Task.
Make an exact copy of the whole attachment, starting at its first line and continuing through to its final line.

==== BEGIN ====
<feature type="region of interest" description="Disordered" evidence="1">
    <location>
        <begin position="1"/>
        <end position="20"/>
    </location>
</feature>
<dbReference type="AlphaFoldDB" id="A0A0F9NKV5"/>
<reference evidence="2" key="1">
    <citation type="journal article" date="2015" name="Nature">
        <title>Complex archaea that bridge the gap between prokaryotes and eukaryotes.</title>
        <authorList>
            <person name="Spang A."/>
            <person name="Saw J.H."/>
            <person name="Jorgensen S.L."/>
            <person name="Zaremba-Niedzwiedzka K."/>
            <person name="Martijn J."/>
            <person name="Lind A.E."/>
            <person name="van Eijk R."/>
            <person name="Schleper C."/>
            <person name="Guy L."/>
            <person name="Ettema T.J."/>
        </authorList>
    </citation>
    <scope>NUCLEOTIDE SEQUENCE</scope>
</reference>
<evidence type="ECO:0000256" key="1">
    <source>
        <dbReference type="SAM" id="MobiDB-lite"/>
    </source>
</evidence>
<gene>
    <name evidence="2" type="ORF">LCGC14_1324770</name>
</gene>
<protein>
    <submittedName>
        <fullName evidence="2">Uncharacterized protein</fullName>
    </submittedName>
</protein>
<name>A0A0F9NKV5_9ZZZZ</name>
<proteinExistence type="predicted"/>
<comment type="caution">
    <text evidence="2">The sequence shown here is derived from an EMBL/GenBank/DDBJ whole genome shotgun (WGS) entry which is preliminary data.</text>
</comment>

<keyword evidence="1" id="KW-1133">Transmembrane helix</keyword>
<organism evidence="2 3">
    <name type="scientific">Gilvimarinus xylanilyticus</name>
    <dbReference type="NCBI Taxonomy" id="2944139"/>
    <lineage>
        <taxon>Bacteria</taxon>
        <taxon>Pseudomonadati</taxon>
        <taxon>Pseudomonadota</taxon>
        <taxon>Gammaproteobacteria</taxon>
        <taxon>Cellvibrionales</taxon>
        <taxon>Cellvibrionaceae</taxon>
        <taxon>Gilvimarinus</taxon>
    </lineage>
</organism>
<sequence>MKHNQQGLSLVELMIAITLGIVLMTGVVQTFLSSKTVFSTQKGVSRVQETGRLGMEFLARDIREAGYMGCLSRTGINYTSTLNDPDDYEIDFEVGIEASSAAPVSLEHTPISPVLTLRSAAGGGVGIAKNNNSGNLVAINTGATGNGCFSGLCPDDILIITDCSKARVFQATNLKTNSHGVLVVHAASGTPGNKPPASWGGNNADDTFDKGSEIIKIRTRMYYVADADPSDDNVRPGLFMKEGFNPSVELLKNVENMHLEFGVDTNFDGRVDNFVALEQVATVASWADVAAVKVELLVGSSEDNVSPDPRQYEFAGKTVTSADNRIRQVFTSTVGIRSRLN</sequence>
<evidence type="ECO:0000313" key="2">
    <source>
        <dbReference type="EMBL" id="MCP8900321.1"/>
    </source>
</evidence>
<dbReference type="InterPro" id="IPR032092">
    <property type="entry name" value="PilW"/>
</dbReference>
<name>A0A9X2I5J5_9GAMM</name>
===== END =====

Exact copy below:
<feature type="region of interest" description="Disordered" evidence="1">
    <location>
        <begin position="1"/>
        <end position="20"/>
    </location>
</feature>
<dbReference type="AlphaFoldDB" id="A0A0F9NKV5"/>
<reference evidence="2" key="1">
    <citation type="journal article" date="2015" name="Nature">
        <title>Complex archaea that bridge the gap between prokaryotes and eukaryotes.</title>
        <authorList>
            <person name="Spang A."/>
            <person name="Saw J.H."/>
            <person name="Jorgensen S.L."/>
            <person name="Zaremba-Niedzwiedzka K."/>
            <person name="Martijn J."/>
            <person name="Lind A.E."/>
            <person name="van Eijk R."/>
            <person name="Schleper C."/>
            <person name="Guy L."/>
            <person name="Ettema T.J."/>
        </authorList>
    </citation>
    <scope>NUCLEOTIDE SEQUENCE</scope>
</reference>
<evidence type="ECO:0000256" key="1">
    <source>
        <dbReference type="SAM" id="MobiDB-lite"/>
    </source>
</evidence>
<gene>
    <name evidence="2" type="ORF">LCGC14_1324770</name>
</gene>
<protein>
    <submittedName>
        <fullName evidence="2">Uncharacterized protein</fullName>
    </submittedName>
</protein>
<name>A0A0F9NKV5_9ZZZZ</name>
<proteinExistence type="predicted"/>
<comment type="caution">
    <text evidence="2">The sequence shown here is derived from an EMBL/GenBank/DDBJ whole genome shotgun (WGS) entry which is preliminary data.</text>
</comment>

<keyword evidence="1" id="KW-1133">Transmembrane helix</keyword>
<organism evidence="2 3">
    <name type="scientific">Gilvimarinus xylanilyticus</name>
    <dbReference type="NCBI Taxonomy" id="2944139"/>
    <lineage>
        <taxon>Bacteria</taxon>
        <taxon>Pseudomonadati</taxon>
        <taxon>Pseudomonadota</taxon>
        <taxon>Gammaproteobacteria</taxon>
        <taxon>Cellvibrionales</taxon>
        <taxon>Cellvibrionaceae</taxon>
        <taxon>Gilvimarinus</taxon>
    </lineage>
</organism>
<sequence>MKHNQQGLSLVELMIAITLGIVLMTGVVQTFLSSKTVFSTQKGVSRVQETGRLGMEFLARDIREAGYMGCLSRTGINYTSTLNDPDDYEIDFEVGIEASSAAPVSLEHTPISPVLTLRSAAGGGVGIAKNNNSGNLVAINTGATGNGCFSGLCPDDILIITDCSKARVFQATNLKTNSHGVLVVHAASGTPGNKPPASWGGNNADDTFDKGSEIIKIRTRMYYVADADPSDDNVRPGLFMKEGFNPSVELLKNVENMHLEFGVDTNFDGRVDNFVALEQVATVASWADVAAVKVELLVGSSEDNVSPDPRQYEFAGKTVTSADNRIRQVFTSTVGIRSRLN</sequence>
<evidence type="ECO:0000313" key="2">
    <source>
        <dbReference type="EMBL" id="MCP8900321.1"/>
    </source>
</evidence>
<dbReference type="InterPro" id="IPR032092">
    <property type="entry name" value="PilW"/>
</dbReference>
<name>A0A9X2I5J5_9GAMM</name>